When Poon, from Kennedy Town, posted on Instagram that she was giving her son a milk bath, a friend in New York suggested she also feed her plants with it.
“Since I was busying adjusting to life with two kids, my plants needed some tender loving care and we all know breast milk is packed with nutrients. So instead of letting the milk bath water down the drain, I used some of it to water my plants.”
Once every couple of weeks she dilutes leftover milk with an ounce of water and feeds it to her jade, aloe vera, Devil’s Ivy and Pinstripe plants.
“They are still alive and thriving. Some were on the verge of dying and I was able to resurrect them,” she says.
4. Keepsake jewellery
In recent years companies that turn breast milk into jewellery have been springing up across Hong Kong, such as Cuddle and Love Made Me. They make a mixture of liquid and solid milk jewellery such as necklaces, pendants, earrings and rings.
Helen She wanted to keep a memento of her breastfeeding time with her first child, so she had two breast milk necklaces made. Mixing additives to the milk means the keepsakes can be kept for a lifetime.
5. Donation and use as a foodstuff
One of the most beneficial uses for excess breast milk is to donate it to a baby in need, particularly those in premature baby units in hospitals.
Resco says: “The properties of breast milk can be life-saving. For preterm babies, breast milk has been found to reduce the risk of NEC (an inflammatory gut condition), sepsis, chronic lung disease, retinopathy of prematurity, and re-hospitalisation. Unfortunately breastfeeding and milk expression can be very challenging for mothers of preterm babies. They are often experiencing extreme stress and find themselves unable to express enough milk.”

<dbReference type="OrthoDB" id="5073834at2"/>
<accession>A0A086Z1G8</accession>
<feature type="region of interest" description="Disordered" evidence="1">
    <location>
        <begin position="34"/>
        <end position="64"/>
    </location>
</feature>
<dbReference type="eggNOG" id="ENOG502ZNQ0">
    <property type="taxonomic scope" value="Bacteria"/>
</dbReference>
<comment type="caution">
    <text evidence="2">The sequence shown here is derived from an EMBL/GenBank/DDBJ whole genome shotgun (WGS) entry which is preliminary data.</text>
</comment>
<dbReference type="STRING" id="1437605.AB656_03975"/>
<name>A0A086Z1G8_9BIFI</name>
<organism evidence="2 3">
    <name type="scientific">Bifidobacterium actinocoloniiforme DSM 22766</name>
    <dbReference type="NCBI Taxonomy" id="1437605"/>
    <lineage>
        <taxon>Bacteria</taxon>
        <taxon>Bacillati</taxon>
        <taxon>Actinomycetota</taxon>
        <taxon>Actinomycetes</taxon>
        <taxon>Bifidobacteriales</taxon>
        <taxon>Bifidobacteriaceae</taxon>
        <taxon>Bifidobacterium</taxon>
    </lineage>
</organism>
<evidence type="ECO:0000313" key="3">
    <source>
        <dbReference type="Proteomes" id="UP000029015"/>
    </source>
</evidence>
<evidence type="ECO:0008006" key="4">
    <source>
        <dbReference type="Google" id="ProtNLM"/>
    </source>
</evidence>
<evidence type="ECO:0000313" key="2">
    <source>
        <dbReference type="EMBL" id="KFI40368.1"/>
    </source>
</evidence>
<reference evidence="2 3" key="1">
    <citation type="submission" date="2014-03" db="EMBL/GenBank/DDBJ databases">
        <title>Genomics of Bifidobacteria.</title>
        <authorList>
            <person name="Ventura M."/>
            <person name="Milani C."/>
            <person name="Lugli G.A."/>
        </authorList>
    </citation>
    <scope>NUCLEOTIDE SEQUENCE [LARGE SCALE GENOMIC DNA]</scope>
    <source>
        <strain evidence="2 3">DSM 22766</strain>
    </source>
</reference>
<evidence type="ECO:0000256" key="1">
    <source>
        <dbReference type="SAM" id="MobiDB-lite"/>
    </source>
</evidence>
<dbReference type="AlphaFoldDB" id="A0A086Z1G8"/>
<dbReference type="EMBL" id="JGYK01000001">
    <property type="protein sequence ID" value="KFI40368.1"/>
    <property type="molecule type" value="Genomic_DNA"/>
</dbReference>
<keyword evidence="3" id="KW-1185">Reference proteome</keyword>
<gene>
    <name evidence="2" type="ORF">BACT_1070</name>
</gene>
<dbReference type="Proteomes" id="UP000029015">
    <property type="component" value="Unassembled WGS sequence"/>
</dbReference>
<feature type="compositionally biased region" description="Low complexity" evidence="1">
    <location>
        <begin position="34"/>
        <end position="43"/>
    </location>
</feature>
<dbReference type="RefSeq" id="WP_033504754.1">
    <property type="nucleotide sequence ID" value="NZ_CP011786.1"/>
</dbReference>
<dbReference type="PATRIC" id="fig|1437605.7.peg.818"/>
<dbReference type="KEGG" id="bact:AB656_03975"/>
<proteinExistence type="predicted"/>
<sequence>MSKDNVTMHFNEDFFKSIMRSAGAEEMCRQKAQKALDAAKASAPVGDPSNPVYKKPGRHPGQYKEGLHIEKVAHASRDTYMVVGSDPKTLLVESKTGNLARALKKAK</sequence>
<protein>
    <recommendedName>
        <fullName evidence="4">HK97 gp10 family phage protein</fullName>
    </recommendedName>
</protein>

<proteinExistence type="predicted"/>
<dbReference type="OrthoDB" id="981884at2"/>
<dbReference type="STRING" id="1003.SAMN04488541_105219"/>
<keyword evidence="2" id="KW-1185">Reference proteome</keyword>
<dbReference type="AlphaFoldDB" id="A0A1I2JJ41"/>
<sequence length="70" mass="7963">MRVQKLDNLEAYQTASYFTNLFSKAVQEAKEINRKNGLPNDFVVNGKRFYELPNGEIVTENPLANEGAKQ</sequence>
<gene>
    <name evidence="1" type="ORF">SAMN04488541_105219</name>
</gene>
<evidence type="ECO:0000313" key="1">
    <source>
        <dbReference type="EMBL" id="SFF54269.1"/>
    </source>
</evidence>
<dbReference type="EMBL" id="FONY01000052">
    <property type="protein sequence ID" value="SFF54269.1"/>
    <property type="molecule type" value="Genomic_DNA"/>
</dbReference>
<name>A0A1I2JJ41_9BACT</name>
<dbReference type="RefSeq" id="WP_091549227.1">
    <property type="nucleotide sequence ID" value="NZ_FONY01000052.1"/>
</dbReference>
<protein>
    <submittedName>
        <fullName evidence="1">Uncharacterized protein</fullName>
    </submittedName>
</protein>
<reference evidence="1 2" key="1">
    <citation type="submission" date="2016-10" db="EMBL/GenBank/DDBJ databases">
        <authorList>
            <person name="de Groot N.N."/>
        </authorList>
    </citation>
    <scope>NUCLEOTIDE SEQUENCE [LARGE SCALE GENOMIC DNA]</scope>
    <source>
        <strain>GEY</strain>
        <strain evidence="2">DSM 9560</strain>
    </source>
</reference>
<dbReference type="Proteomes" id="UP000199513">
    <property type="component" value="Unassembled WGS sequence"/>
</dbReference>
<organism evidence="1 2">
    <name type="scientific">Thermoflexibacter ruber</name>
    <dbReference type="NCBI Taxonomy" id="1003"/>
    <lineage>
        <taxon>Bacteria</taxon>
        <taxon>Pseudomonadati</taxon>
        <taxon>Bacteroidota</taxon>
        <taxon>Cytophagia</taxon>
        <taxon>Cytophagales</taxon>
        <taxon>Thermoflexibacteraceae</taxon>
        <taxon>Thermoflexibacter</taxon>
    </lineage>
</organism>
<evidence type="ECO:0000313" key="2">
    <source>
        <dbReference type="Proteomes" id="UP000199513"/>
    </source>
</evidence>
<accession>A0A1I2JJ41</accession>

Since there is no formal milk bank in Hong Kong, some mothers have been sharing their milk donations via Facebook. Although well-intentioned, this comes with a lot of risks attached.
“Milk outside the breast is not considered sterile any more, so informal milk sharing or other methods outside donating through an official bank poses health risks,” Hong Kong midwife Pascale Maitre says. “Milk administered from a breast pump contains higher levels of potentially harmful opportunistic pathogens and viruses can be transmitted through breast milk like hepatitis, HIV, CMV and many more.”
If it is not possible to donate milk to your local prenatal unit there are food options, says Resco.
“It can be used like regular milk ” in cereal, sauces and cooked foods. You can even make ice cream, yogurt or cheese with it. It can also be put to great use as soothing milk Popsicles for when the teething begins.”
This article originally appeared in the South China Morning Post (SCMP), the most authoritative voice reporting on China and Asia for more than a century. For more SCMP stories, please explore the SCMP app or visit the SCMP’s Facebook and Twitter pages. Copyright © 2019 South China Morning Post Publishers Ltd. All rights reserved.
Copyright (c) 2019. South China Morning Post Publishers Ltd. All rights reserved.